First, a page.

Ultraman is a Japanese institution. The franchise's tales of giant heroes fighting monstrous kaiju have resonated with viewers since its debut in 1966, leading the series to move into many different forms of media and spawn countless spinoffs and side-stories. Due to both the Netflix anime and Marvel's Rise Of Ultraman comics, audiences around the world are finally getting the chance to fully enjoy the Ultraman franchise.
But the Netflix adaption isn't the only time Ultraman has used the medium of anime to tell its stories. In fact, there have been many different Ultraman anime. While some follow the action formula of the tokusatsu show, others take the franchise in new directions.
Ultraman Graffiti: Wild! Ultra Country
The Ultraman Graffiti series was a six-episode OVA that featured classic Ultraman heroes and kaiju redrawn in a cute chibi style. Rather than the usual superhero storylines, this OVA series recast Ultraman as a humble salaryman who has to deal with all of the trials and tribulations of office and family life.
The highlight of this series is seeing Ultraman's various powers and the kaiju's unique physiology being used in the context of modern work. Seeing a kaiju use its claws to punch train tickets or prepare vegetables is an utterly adorable sight. And that cuteness combined with the silly humor makes Ultraman Graffiti: Wild! Ultra Country a very charming and enjoyable series.
Ultraman: Super Fighter Legend
Released in 1996, the Ultraman: Super Fighter Legend OVA was based on the gashapon toy line of the same name. This line of toys proved so popular that it was adapted into a manga, which was then adapted into this OVA.
In the year 3026, peace has spread throughout the cosmos. To celebrate its 100th anniversary of joining the Galactic Federation, Earth holds a special tournament called the Galactic Strongest Tournament, with all of the competitors aiming to become the new "Super Fighter." But all is not as it seems and soon the various Ultramen are drawn into a fight for the safety of the galaxy. To overcome these new foes, they must use all of their powers, as well as several new ones, that are exclusive to this OVA.
Ultraman's kaiju are just as popular as the heroes and it isn't unusual to see spinoff media focused on them. One example of this is Kaiju Girls, which was a series of anime shorts that ran for two seasons. As Japan enters an age of peace, something strange happens. A group of girls finds that they have the souls of kaiju resting within them. And, when they channel these souls, they can transform into kaiju.
The girls are recruited into an organization called GIRLS. This organization hopes to use the girls to keep the peace, forcing the girls to quickly adapt to their new powers, as well as their new lives. Kaiju Girls is a cute and fun subversion of classic kaiju tropes. If you're a fan of cute comedy then this is worth watching even if you're not familiar with Ultraman or its lore.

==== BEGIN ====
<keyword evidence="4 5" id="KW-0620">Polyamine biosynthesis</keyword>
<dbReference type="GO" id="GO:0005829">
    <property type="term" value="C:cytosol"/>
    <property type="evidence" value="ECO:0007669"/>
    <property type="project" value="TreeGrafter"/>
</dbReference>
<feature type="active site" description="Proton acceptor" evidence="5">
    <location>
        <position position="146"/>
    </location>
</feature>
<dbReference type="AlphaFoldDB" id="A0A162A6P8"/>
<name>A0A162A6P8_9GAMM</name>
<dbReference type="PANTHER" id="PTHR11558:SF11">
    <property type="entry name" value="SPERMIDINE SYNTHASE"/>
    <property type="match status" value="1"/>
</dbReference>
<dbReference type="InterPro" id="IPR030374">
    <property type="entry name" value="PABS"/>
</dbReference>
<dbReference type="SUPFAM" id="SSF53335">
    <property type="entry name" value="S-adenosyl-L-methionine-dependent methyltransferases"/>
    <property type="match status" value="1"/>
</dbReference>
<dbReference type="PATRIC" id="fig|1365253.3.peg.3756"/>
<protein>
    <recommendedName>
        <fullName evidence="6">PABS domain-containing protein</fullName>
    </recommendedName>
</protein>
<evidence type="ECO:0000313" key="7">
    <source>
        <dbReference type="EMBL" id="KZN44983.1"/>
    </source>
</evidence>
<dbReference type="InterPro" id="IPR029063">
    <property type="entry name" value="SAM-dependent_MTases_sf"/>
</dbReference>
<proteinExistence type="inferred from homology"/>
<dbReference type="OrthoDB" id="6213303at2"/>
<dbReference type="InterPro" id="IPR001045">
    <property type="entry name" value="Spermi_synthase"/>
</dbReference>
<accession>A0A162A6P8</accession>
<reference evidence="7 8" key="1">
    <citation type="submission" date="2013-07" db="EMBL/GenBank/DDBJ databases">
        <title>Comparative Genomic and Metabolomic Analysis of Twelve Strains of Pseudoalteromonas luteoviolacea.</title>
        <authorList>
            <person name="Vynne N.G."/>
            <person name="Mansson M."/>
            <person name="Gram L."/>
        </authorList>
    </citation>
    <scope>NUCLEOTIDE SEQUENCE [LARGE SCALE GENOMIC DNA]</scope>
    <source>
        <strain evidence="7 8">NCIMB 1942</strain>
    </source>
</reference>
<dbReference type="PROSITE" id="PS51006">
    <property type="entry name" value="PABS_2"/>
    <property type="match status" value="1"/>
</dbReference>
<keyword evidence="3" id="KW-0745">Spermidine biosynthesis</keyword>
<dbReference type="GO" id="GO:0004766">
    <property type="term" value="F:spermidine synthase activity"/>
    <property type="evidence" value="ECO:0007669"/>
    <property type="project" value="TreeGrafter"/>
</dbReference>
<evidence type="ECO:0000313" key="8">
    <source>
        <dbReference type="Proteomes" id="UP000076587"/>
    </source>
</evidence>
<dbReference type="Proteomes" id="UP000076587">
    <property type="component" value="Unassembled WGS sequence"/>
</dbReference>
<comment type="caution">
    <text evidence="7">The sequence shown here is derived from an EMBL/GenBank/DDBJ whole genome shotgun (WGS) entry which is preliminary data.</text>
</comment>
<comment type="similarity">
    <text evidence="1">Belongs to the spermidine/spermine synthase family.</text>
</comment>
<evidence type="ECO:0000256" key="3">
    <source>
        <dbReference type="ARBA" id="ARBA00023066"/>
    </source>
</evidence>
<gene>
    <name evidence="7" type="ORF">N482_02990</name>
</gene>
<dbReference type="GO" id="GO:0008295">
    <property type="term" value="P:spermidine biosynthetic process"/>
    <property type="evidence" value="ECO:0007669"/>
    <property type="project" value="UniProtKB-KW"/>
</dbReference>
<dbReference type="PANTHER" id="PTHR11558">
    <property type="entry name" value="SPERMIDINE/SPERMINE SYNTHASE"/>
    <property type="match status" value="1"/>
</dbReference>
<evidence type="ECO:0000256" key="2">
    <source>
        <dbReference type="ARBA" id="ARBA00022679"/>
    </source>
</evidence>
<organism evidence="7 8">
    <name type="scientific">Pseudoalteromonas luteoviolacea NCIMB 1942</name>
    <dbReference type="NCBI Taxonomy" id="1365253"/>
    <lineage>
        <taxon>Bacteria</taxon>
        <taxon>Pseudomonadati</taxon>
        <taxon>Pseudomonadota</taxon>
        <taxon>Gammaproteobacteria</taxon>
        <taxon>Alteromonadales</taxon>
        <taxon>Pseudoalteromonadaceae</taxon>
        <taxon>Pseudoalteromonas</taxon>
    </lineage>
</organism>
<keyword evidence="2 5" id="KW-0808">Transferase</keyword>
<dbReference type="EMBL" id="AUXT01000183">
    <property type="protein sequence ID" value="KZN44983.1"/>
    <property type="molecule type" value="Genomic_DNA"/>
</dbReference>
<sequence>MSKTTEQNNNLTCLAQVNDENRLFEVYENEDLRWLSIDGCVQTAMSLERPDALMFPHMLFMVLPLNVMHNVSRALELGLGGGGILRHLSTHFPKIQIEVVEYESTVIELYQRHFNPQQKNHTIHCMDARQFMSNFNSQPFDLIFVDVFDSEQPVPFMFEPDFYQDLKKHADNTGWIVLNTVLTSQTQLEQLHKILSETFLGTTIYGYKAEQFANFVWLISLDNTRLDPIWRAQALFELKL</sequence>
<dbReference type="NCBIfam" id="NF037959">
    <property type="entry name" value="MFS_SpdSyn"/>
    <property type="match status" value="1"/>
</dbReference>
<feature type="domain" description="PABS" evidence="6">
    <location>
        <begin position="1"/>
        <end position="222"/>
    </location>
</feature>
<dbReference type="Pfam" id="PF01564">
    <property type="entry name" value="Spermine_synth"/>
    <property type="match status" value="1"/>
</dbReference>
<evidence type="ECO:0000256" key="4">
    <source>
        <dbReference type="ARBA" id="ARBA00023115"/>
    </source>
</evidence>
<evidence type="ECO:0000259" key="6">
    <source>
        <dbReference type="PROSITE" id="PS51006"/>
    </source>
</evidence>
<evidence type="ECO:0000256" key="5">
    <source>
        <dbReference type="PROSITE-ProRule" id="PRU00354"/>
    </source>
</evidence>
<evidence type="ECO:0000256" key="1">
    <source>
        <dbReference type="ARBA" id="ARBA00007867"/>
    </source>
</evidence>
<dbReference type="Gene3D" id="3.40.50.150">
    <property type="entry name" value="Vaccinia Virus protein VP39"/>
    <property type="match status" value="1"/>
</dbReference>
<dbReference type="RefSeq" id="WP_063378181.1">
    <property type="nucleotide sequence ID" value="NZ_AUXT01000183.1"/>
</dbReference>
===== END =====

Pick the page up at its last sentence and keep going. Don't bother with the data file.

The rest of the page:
Kaiju Sakaba Kanpai!
Another kaiju-focused anime, Kaiju Sakaba Kanpai! was a 13-episode anime that focused on the legendary kaiju Baltan as he tried to manage his own bar. This bar was staffed by several other Ultraman kaiju, including Kanegon, Dada and Pigmon.
Interestingly, Kaiju Sakaba is actually a real place! In 2014, it was located in Kawasaki Station, but it closed after a year of operation. However, a nearly identical bar opened in Kawasaki City a few months after the old one closed. Baltan was even present for the grand opening. Much like Ultraman Graffiti and Kaiju Girls, seeing these larger than life characters trying to deal with modern real-world problems is fun and charming, and the setting allows the writers to poke fun at the silliness of modern life.
The☆Ultraman is a rather unique Ultraman anime. Rather than being a spinoff, it is part of the main continuity. It was also the first time Ultraman had appeared in animated form. It was the eighth installment in the Ultraman franchise and came out in 1979, four years after Ultraman Leo, the previous entry in the series. This series was animated by the studio Nippon Sunrise, which would rocket to stardom later in the year due to its work on Gundam.
When strange monsters start appearing on Earth, Chōichirō Hikari ends up bonded with Ultraman Joneus, an ultra person who was sent to help protect Earth from these monstrous threats. Together, Chōichirō and Ultraman Joneus do their best to keep Chōichirō's identity a secret while uncovering an alien invasion plot that has links to the Ultraman's home planet.
Interestingly, this series actually got an English dub. In 1980, New York superstation WOR-TV Channel 9 aired Episode 14 as part of its "Japan Tonight!" block. This block contained seven hours of content from the Japanese network TBS. The episode was introduced by Japanese TV host and author Tetsuko Kuroyanagi, who gave viewers a brief overview of the Ultraman franchise.
This series would also get two English video releases. The first, entitled The Adventures of Ultraman, edited together footage from the end of the series and redubbed it with a new story. The second, Ultraman II: The Further Adventures of Ultraman was a dub of the first four episodes of the series. Despite being billed as a sequel, this second film had no continuity with the first dub and changed the characters' names so that they were neither the Japanese names nor the names from the original dub.